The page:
About a month ago, I was one of the very first people to ride an Uber car in New York City a few hours after the company put a few test cars out on the streets. It was supposed to be a secret, but I found out about it, and texted Uber CEO Travis Kalanick while I was in the car. Last night was Uber’s “official” launch in New York City with about 100 cars which can be summoned via an iPhone app. Kalanick spent some of his recently raised $11 million to host a fancy dinner at Del Posto.
I talked to Kalanick about the launch (watch the video below), and during the dinner he showed everyone some incredible slides depicting heat maps of San Francisco (where Uber is fully launched) and New York City. These slides really drive home how Uber is using data to gain a competitive advantage, gauge demand, and get its model right. The map at right shows all the places in New York City where the Uber app was opened even before the service was available. (I guess I wasn’t the only one waiting for it—Boston, Chicago, D.C., and Seattle are next).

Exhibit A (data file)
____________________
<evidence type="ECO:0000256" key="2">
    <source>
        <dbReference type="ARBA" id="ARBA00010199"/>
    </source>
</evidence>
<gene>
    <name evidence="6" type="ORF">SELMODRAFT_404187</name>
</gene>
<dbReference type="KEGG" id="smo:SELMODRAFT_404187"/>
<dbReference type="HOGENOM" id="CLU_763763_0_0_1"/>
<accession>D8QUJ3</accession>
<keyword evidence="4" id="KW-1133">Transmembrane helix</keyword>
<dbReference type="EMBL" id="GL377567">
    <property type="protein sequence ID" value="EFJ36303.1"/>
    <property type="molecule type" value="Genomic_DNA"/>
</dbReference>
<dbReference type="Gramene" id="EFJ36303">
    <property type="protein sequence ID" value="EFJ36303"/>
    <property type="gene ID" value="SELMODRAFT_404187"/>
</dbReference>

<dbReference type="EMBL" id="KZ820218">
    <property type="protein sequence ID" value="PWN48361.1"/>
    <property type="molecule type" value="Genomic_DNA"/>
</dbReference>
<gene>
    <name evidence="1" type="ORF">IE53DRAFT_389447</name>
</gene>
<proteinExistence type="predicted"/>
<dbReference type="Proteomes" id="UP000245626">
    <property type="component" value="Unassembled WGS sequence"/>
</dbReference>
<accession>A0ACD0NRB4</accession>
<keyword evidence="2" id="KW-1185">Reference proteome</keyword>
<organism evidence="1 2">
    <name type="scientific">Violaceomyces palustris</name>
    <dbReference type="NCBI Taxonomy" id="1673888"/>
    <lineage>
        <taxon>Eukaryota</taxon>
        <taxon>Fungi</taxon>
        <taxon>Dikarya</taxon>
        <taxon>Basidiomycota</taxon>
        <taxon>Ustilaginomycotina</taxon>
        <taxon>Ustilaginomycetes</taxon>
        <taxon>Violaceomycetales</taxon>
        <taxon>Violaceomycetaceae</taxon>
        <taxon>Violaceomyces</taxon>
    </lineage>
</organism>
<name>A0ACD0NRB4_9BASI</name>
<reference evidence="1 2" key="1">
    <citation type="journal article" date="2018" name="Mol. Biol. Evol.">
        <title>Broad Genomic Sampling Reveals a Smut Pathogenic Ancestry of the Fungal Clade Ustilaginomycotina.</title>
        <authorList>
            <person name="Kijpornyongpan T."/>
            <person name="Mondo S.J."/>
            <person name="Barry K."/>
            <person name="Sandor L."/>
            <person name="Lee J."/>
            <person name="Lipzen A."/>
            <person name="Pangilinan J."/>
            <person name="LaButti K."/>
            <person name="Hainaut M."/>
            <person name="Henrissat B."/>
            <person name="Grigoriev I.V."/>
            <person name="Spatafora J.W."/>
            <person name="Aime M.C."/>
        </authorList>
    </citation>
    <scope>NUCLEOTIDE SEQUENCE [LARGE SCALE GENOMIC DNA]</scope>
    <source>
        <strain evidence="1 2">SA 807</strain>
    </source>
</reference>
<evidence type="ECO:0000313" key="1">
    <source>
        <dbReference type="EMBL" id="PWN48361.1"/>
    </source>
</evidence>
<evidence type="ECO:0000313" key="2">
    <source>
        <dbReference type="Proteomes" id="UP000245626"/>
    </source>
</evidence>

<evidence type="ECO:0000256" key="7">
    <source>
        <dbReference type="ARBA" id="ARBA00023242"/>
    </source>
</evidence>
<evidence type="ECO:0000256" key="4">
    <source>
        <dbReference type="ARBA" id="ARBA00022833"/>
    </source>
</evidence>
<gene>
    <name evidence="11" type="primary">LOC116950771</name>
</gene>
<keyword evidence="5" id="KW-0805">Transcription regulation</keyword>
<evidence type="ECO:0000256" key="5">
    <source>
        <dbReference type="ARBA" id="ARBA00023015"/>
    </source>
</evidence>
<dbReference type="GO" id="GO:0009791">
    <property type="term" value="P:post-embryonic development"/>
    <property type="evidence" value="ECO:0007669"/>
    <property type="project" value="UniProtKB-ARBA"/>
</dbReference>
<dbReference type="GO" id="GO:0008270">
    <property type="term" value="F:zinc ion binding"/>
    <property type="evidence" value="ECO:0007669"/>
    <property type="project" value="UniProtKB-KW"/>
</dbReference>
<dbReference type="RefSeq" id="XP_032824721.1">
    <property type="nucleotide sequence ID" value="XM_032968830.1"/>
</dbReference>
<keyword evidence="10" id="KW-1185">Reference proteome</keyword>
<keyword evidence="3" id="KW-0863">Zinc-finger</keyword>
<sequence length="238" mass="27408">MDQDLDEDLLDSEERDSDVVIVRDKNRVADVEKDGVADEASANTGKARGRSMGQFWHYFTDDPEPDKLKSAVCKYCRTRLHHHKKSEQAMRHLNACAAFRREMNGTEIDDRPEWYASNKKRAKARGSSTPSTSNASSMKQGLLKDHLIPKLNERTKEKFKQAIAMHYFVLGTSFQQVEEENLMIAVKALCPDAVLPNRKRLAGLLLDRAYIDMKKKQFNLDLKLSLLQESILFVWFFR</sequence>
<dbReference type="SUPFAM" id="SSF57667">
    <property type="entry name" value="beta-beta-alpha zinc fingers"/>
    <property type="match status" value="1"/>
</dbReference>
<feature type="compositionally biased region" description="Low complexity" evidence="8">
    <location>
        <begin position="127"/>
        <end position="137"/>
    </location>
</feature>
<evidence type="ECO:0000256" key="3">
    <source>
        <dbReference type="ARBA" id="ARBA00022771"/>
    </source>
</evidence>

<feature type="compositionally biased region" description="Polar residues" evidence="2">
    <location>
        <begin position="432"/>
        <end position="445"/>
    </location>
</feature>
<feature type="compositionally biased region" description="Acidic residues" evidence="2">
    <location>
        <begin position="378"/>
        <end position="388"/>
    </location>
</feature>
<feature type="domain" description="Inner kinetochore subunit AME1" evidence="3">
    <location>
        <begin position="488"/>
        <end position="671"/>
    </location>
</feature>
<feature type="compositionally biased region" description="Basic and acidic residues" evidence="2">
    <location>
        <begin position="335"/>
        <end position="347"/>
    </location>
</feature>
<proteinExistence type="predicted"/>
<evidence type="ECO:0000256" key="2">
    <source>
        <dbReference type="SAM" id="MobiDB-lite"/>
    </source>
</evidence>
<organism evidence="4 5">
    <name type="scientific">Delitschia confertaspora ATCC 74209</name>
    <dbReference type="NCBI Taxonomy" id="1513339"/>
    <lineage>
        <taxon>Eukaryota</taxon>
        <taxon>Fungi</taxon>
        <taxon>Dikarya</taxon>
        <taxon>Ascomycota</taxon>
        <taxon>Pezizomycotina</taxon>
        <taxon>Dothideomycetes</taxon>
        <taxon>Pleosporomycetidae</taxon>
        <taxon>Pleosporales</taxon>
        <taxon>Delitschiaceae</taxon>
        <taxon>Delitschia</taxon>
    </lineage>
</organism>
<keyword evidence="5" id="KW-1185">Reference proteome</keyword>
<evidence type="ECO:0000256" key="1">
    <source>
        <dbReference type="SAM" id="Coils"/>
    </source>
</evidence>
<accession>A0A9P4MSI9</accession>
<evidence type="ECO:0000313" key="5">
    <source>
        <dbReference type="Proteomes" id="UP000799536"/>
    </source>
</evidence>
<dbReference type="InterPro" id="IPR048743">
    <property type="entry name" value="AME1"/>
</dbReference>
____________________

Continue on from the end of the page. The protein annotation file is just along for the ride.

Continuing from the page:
When Uber launches in a city, it keeps a “God’s Eye” view of all the cars, trips and passengers on the streets at any given time (see first screenshot below). It also uses heat maps (see second screenshot below) to measure expected wait times to determine where demand is and where it might need to place more cars.
Uber is going up against very entrenched players in the car livery and taxi industries. If it is going to beat them, it will have to be smarter and use this kind of data as its competitive weapon. None of this, of course, would be possible without smartphones that can transmit the locations of both cars and customers. Thanks to technologies like the iPhone and Android, Uber can collect this data and create a dispatch system that blows away anything else out there.